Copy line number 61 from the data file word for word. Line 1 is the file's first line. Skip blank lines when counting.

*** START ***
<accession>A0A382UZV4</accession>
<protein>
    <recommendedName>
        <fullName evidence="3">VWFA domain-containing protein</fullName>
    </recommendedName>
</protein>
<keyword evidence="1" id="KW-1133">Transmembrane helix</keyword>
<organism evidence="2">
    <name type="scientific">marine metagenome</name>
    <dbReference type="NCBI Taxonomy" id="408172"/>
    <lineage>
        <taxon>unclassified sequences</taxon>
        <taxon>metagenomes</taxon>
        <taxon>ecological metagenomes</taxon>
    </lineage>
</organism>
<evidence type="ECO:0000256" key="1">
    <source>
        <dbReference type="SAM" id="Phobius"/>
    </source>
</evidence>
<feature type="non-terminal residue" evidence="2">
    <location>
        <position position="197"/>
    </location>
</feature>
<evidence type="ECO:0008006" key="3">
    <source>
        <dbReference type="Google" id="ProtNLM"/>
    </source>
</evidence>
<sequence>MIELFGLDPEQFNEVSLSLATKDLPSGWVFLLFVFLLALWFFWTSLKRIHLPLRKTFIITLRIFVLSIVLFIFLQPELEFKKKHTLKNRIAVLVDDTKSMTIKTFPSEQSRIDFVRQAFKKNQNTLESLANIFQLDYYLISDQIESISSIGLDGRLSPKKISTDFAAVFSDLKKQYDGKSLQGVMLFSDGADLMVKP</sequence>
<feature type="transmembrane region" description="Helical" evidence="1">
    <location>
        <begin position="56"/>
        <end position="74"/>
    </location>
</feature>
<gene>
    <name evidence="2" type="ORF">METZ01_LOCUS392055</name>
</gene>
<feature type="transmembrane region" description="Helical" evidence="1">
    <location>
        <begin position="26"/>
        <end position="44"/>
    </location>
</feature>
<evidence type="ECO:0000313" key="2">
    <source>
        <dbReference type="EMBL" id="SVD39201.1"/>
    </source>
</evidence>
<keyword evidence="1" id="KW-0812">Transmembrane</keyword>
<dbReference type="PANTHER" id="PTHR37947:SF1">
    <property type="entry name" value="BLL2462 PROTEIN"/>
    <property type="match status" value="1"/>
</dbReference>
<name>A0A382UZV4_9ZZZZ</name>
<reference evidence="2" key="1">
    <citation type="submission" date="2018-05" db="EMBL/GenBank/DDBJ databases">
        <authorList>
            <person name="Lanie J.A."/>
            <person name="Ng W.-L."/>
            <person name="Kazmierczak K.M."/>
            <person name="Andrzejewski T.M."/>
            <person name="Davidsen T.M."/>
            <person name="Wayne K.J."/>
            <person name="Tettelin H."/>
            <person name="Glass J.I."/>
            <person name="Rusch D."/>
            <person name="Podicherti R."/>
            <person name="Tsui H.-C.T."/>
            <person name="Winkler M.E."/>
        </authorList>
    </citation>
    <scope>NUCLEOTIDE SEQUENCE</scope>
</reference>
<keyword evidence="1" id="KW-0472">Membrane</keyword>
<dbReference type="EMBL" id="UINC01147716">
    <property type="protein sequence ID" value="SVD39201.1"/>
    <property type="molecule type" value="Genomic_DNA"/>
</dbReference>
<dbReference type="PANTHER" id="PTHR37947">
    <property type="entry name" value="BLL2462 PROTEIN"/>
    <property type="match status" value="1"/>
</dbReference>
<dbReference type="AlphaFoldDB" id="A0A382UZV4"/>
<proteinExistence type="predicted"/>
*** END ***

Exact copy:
        <authorList>